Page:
Dish loses 268K pay TV subscribers across satellite, Sling TV in Q4

Dish Network on Tuesday disclosed losing 268,000 net pay TV subscribers in the fourth quarter, with decreases across both linear satellite and virtual MVPD Sling TV.

Preliminary year-end subscriber metrics were among KPIs contained in an 8-K filed January 17 with the SEC alongside the announcement of a new $500 million secured debt offering. The Q4 pay TV results included better-than-expected drops in satellite subscribers, with Dish losing 191,000 in the quarter, compared to Wall Street expectations of losing 205,000, according to New Street Research. Sling TV saw subscriber losses of 77,000 in the period, similar to the 70,000 it lost in Q4 2021.  

Net pay TV losses compare to the 273,000 subscribers Dish shed in the fourth quarter of 2021.

As of the end of 2022 Dish’s pay TV base stands at about 9.75 million, including around 7.4 million satellite subscribers and 2.3 million Sling TV subs.

Financial impacts won’t be disclosed until Dish officially reports full fourth quarter earnings, which don’t yet have a scheduled release date.

While pay TV remains its main business, Dish is working to build a 5G network and become a fourth nationwide competitor in the wireless industry and preliminary results show its Boost Mobile MVNO business also shed subscribers (24,000) in the three month period.

According to a Tuesday report from MoffettNathanson, Dish’s satellite TV business is now declining at a rate of 9.8%, marking its worst since 2019 and ten quarters in a row of accelerating losses.

“Unfortunately, after some years of improved retention as the company focused on its stickiest rural subscribers, their subscriber loss has re-accelerated,” wrote analyst Craig Moffett.

The firm emphasized that preliminary Q4 satellite losses were slightly better than the 203,000 Dish lost in Q4 2021, noting “the general trend isn’t obviously worsening.” The problem, according to MoffettNathason, is gross additions, with Dish’s base continuing to shrink and now “only about one third the size it achieved at its peak in 2009.”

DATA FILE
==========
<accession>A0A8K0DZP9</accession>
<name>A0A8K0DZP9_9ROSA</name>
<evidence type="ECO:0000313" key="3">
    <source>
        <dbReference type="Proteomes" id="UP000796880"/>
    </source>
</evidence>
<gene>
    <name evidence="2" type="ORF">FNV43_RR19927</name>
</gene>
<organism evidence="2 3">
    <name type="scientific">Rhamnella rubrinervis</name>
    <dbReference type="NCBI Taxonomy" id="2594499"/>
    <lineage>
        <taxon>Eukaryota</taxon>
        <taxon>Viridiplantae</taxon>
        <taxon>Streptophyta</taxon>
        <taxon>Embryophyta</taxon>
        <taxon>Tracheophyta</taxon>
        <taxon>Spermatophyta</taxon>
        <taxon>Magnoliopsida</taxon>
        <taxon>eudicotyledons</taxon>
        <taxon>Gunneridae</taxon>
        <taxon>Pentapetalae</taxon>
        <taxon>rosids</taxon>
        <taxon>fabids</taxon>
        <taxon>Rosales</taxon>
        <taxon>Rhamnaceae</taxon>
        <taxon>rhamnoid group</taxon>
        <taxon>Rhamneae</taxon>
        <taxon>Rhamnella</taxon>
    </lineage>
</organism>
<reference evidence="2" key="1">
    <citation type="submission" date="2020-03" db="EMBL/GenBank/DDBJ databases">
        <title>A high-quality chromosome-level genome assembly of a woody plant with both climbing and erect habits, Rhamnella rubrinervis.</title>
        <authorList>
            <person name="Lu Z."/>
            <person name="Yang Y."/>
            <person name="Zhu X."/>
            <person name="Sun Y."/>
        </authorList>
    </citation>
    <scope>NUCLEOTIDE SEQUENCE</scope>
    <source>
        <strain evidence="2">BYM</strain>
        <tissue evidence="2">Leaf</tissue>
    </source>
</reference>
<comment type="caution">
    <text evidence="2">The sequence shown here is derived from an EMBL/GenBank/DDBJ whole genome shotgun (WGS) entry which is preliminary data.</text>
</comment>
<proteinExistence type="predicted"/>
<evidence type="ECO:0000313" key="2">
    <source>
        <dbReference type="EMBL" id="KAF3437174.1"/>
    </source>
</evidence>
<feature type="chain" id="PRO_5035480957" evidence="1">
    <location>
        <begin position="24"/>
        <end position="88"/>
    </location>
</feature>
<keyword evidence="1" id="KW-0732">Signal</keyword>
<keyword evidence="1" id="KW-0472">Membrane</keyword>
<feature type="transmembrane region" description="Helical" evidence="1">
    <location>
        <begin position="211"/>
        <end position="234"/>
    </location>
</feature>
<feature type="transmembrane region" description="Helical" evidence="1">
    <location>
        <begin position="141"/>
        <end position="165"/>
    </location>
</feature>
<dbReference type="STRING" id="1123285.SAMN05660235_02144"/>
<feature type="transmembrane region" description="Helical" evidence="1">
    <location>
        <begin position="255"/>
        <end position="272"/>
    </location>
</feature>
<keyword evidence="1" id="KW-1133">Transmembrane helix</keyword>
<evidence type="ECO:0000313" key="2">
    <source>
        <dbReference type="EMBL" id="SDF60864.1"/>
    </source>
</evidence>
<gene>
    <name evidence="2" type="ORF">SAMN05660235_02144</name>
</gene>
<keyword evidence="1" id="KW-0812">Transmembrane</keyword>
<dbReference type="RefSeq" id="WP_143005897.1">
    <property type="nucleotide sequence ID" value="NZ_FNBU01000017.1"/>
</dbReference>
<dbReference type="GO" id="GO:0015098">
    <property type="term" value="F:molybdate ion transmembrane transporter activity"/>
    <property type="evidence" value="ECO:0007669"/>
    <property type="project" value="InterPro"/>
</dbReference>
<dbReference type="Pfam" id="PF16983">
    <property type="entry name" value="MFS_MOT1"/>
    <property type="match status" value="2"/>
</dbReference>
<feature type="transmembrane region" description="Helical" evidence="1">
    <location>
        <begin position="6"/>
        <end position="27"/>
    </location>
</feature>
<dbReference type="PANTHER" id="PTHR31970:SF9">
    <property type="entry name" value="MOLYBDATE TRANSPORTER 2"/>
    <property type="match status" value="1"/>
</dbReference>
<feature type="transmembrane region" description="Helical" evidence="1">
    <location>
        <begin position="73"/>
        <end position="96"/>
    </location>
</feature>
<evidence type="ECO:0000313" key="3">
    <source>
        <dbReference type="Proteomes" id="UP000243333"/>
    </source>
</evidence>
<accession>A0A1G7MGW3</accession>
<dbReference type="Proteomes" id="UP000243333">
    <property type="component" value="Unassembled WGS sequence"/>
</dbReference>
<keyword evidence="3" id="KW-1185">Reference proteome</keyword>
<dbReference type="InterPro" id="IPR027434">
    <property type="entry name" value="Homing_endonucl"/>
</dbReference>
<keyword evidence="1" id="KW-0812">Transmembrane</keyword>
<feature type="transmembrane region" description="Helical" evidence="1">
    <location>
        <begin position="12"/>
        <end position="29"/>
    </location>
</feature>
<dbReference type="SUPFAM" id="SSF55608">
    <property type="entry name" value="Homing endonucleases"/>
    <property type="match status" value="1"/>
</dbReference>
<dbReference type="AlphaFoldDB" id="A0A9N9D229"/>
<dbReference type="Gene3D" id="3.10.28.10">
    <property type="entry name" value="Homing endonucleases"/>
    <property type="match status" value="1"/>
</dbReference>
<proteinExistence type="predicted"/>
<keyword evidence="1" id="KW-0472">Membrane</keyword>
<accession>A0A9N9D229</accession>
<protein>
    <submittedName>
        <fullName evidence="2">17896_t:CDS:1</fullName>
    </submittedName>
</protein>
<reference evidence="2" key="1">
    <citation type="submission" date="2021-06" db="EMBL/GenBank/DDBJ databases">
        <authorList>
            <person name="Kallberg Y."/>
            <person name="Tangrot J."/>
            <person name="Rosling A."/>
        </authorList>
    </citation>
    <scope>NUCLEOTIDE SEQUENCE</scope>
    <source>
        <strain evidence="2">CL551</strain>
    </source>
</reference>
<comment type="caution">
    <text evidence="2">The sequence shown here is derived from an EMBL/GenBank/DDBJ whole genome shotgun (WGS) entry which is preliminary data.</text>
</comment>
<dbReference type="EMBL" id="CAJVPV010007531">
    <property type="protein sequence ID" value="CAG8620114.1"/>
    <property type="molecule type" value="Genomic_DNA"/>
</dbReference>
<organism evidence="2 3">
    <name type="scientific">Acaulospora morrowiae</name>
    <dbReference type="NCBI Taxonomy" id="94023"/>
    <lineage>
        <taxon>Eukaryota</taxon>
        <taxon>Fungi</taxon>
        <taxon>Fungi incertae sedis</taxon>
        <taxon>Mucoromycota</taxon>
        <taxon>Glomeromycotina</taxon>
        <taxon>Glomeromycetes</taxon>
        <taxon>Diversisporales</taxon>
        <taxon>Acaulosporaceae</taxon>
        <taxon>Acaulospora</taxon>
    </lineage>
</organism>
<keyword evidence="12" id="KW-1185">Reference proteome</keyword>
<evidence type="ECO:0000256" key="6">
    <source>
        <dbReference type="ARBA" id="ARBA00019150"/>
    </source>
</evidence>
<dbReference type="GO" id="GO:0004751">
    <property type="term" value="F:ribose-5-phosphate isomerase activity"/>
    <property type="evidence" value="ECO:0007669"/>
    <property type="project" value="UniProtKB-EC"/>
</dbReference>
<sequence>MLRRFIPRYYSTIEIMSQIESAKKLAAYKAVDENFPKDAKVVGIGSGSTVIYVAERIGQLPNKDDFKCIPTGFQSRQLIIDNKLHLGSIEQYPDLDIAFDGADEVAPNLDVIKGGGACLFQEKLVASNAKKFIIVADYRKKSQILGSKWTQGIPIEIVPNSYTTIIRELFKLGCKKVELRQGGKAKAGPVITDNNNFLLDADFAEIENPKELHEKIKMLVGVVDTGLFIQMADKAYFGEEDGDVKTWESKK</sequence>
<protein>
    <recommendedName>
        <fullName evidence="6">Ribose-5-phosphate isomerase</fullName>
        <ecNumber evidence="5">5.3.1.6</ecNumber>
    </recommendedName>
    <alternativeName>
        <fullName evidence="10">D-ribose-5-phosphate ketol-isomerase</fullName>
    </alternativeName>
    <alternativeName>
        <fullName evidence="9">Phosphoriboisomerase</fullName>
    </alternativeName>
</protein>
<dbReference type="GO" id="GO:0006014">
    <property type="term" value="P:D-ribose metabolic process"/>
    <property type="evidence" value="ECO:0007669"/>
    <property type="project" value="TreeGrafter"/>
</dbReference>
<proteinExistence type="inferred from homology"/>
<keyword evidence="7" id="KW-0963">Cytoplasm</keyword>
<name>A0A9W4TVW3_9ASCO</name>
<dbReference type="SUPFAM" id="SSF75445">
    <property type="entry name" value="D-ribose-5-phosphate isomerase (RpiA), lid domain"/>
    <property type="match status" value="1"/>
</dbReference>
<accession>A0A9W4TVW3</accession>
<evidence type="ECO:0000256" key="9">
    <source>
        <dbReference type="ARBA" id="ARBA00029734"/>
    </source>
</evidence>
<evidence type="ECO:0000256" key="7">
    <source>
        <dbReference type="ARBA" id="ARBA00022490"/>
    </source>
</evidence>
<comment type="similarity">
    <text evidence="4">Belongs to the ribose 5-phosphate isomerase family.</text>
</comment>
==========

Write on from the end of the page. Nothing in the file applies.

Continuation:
In terms of gross additions the firm said that Dish only added 149,000 subscribers in Q4 “their lowest in more than twenty years,” and considerably less than the 651,000 added a decade ago.

And the Wall Street analysts don’t foresee conditions getting easier for Dish, which unlike cable operators doesn’t have a broadband service it offers alongside pay TV. MoffettNathanson pointed to competition from accelerated fiber buildouts, Starlink’s SEO satellite service, and fixed wireless service from T-Mobile and Verizon that’s largely targeting rural markets.

“Cord-cutting for SVOD and vMVPDs wasn’t an option for rural households without adequate broadband connections. It will be soon,” wrote Moffett in a note to investors. “Dish’s retreat-to-rural strategy worked well for a time. But it leaves them increasingly vulnerable to these various rural incursions.”

Not only did the satellite pay TV business continue to shrink in Q4 but so did vMVPD Sling TV, which offers a skinnier bundle of TV channels delivered over the internet. According to Moffett, the preliminary Q4 results mean Sling TV’s base is now about the same size it was when the service was three years old in early 2018.

Dish started off 2023 in a retransmission dispute with Mission Broadcasting and White Knight Broadcasting that saw the pay TV provider remove over 30 stations across 28 markets, asserting the broadcasters demanded unreasonable programming fees.